While the whole of Ongtupqa (the Grand Canyon) is culturally and spiritually significant to many people, there is one spot in particular, not far from where the powdery turquoise waters of Paayu (the Little Colorado River) reach the much darker flow of Pisisvayu (the Colorado River), that is especially so to the Hopi. This place is called Sipapu, a deeply sacred location that marks the Hopi people’s emergence into this world. And it would sit underwater if a Phoenix hydroelectric outfit wins permission to build two dam projects along the Little Colorado.
At the end of September, the Federal Energy Regulatory Commission (FERC) approved preliminary permit proposals for Pumped Hydro Storage, LLC to explore development of what would become the Navajo Nation Salt Trail Canyon Pumped Storage Project and the Navajo Nation Little Colorado River Pumped Storage Project, the latter located less than half a mile from the boundary of Grand Canyon National Park. Each would involve damming a section of the Little Colorado, with additional dams utilized as part of the extended infrastructure.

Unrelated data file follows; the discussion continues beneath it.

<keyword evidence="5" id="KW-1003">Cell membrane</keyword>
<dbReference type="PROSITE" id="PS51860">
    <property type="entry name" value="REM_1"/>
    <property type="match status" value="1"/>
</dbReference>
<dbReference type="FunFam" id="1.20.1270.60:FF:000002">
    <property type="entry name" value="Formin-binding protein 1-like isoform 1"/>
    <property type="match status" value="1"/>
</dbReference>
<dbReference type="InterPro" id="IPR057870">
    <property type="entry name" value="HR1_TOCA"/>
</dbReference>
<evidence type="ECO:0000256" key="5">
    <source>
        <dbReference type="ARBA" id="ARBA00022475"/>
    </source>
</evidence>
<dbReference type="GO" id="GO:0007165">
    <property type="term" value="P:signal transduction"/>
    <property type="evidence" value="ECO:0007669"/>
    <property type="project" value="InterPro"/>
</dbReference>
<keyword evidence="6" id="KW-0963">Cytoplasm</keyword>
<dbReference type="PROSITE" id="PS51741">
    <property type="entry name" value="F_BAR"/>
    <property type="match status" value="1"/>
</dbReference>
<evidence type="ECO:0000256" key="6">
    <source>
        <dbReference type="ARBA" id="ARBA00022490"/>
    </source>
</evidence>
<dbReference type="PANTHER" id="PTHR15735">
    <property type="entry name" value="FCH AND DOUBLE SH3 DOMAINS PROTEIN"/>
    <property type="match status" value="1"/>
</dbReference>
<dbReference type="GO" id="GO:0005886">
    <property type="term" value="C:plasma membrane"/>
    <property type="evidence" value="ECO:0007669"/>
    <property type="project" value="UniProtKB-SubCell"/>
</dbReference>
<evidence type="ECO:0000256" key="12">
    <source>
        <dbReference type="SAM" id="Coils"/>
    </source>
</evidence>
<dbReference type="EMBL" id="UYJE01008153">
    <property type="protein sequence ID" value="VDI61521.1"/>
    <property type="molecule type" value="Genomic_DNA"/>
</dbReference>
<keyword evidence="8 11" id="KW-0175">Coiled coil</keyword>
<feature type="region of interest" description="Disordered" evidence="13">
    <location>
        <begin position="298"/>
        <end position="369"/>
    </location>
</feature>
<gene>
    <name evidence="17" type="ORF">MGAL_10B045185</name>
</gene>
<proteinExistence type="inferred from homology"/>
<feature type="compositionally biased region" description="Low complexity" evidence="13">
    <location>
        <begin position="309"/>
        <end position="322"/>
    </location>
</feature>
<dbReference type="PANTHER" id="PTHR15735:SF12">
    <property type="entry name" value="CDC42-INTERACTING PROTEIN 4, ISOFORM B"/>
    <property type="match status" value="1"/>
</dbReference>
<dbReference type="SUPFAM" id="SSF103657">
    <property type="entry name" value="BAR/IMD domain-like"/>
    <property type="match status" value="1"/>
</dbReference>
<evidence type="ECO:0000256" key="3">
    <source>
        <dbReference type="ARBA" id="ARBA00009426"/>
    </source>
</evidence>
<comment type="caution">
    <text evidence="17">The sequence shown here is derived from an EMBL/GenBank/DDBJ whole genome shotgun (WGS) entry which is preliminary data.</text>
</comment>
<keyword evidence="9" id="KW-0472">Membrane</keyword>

Such activity would flood portions of the Little Colorado River Gorge, muddying the river’s iconic turquoise water, which is colored by the presence of dissolved travertine deposits during times of normal or low flow. Such flooding would affect recreation options and overtake the historic Hopi Salt Trail, used to access Sipapu. According to Sinjin Eberle, a communications director and campaign manager for American Rivers, a nonprofit that protects and preserves our nation’s waterways, it would also disturb essential wildlife habitat.
“There are four varieties of endangered fish in the Grand Canyon, and the Humpback Chub is one of the most successful reintroduction projects that has happened in the Canyon,” he says. “From an endangered species point of view, changing that ecosystem would do irreparable damage to the Humpback Chub and other endangered fish.”
Proposed dam poses a threat to sites sacred to native people